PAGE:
On Tuesday evening I trotted off to the InterContinental Hotel which seems to have become THE place to hold book launches in Westminster, where Nadine was hosting the launch of her book. Well, she was supposed to be. I’ve never been at a booklaunch where the author didn’t turn up until nearly an hour after it started and then made a speech which can’t have been more than about 14 words long. The shortest in recent political memory, I’d have thought. But then again, Nadine does like to do things differently. And that’s why many of us love her.
I was asked the old chestnut, ‘where do you find the time’, over and over. No male MP who writes a book is ever asked that question and the answer is very simple, my girls left home. I replaced the time I would have spent cooking, cleaning, shopping and ironing, with writing and I know which I enjoy the most. My constituency has and always will come first. My writing is a hobby. A hobby which makes me happy and I think I am a much better MP for it.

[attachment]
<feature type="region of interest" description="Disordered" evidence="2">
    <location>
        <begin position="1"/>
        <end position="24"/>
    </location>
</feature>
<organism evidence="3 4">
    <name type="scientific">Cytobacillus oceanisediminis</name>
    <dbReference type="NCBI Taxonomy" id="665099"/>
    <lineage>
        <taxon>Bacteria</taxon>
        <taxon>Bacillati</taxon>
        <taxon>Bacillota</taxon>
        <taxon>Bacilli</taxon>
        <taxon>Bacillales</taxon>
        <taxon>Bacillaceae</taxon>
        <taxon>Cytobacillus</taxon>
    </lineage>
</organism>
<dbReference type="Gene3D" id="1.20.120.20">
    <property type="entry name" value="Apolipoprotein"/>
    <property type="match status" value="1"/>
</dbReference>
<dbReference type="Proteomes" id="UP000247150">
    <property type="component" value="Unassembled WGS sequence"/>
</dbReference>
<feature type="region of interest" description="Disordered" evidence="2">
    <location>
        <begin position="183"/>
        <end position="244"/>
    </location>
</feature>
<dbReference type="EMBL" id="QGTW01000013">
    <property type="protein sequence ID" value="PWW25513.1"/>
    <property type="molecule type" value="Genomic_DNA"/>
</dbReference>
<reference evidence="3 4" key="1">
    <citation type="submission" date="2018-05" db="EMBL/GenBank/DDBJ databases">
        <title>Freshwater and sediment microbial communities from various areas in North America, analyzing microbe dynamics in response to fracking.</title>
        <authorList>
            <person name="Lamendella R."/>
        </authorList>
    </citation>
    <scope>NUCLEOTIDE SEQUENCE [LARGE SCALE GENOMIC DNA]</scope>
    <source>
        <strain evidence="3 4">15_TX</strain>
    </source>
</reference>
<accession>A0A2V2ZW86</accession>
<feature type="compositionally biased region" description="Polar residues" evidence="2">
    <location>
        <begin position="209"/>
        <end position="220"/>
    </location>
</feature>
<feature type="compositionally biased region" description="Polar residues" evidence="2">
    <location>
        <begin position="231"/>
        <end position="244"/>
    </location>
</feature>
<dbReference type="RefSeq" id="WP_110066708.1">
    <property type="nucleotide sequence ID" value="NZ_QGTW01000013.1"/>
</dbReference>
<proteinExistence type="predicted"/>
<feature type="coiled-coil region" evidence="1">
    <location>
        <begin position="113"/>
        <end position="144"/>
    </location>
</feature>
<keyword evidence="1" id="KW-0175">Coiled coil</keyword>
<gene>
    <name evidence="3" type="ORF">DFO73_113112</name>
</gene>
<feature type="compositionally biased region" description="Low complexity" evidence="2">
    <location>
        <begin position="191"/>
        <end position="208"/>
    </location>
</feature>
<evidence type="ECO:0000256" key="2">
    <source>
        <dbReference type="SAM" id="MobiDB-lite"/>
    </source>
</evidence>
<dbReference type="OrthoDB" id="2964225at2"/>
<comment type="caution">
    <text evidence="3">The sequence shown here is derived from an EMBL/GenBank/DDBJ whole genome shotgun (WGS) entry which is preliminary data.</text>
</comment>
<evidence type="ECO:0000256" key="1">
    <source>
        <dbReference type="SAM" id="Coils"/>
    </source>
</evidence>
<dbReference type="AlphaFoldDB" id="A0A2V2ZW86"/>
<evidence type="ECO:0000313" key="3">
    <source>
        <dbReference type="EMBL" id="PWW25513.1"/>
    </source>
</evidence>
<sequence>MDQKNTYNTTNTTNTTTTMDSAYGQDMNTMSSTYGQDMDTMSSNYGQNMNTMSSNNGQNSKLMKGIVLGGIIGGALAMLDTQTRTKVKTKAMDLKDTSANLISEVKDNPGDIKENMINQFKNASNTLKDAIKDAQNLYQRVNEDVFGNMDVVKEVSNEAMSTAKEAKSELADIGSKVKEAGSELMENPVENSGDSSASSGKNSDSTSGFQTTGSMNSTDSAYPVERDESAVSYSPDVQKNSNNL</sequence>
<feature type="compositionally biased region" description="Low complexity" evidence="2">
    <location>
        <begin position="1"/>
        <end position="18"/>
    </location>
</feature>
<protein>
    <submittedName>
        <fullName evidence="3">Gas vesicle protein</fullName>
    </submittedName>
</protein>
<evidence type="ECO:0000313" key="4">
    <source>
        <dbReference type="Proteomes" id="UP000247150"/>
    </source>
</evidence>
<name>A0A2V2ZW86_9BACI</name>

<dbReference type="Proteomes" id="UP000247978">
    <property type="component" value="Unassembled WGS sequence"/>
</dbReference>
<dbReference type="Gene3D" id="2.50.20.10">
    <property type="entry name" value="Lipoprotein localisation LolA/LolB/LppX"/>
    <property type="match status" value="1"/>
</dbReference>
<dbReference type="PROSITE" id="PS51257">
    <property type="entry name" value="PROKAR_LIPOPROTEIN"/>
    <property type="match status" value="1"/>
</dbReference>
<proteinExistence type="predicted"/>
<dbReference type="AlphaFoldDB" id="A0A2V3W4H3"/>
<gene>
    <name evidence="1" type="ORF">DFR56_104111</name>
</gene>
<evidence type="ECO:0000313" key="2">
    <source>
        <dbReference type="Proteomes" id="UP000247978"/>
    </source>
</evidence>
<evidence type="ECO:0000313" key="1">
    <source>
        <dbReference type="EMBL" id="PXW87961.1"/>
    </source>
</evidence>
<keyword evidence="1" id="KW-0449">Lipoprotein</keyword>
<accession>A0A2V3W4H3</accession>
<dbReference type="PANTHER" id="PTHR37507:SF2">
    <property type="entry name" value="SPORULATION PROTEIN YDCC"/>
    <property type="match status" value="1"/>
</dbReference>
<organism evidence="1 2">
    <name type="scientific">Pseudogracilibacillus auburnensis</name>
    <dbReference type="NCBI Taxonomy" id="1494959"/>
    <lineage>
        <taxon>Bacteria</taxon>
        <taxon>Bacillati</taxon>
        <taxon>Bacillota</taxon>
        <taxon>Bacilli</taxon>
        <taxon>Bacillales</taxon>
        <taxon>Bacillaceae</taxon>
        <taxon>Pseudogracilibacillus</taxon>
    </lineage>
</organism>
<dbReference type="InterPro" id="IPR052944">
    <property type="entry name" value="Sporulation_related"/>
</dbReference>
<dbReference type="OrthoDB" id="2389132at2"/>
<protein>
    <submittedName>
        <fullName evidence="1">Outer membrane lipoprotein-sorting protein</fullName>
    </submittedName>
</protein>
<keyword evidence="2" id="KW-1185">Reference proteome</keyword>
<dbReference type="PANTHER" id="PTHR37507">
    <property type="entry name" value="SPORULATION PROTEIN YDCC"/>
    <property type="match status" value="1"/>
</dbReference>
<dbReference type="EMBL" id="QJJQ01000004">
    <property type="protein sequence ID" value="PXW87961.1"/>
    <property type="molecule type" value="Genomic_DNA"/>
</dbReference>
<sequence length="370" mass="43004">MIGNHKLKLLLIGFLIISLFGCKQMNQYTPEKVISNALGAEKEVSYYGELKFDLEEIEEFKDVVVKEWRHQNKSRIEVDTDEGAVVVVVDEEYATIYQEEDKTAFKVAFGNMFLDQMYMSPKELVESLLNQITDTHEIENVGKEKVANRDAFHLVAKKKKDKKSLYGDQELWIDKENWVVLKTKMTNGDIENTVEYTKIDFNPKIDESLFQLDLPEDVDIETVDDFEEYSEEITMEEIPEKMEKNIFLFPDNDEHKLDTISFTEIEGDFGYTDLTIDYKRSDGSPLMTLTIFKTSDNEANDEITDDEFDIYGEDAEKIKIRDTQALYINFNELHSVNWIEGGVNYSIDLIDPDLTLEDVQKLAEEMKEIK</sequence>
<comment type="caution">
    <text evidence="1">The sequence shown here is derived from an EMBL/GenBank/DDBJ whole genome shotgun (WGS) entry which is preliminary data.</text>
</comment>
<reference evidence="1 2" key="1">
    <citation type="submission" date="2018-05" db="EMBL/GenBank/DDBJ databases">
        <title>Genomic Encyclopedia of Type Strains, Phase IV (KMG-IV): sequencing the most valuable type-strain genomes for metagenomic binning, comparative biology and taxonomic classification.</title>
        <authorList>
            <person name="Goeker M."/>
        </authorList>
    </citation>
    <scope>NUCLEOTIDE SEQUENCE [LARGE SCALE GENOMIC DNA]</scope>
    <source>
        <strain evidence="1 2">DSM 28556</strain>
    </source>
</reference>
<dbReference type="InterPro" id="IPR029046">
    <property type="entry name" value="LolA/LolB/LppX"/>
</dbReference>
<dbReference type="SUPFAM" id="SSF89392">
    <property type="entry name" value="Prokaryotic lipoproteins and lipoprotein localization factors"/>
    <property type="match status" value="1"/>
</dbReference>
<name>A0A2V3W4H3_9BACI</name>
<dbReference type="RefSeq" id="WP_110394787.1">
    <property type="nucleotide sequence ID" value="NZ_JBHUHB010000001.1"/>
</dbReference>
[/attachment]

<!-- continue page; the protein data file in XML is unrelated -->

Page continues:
Despite how vicious many journalists have been, the 'normal' people over at Lovereading.co.uk and Goodreads.com have left lovely reviews. I am delighted to see that the book, despite having only been officially launched for five days (pre orders delivered the week before) is now at No 6 in the Kindle fiction saga listing.
I now understand why Goodreads and Lovereading exist. The genuine unbiased reader now has a platform, which is more convincing and informed than that of a journalist. This is the age of the Internet and power to the people!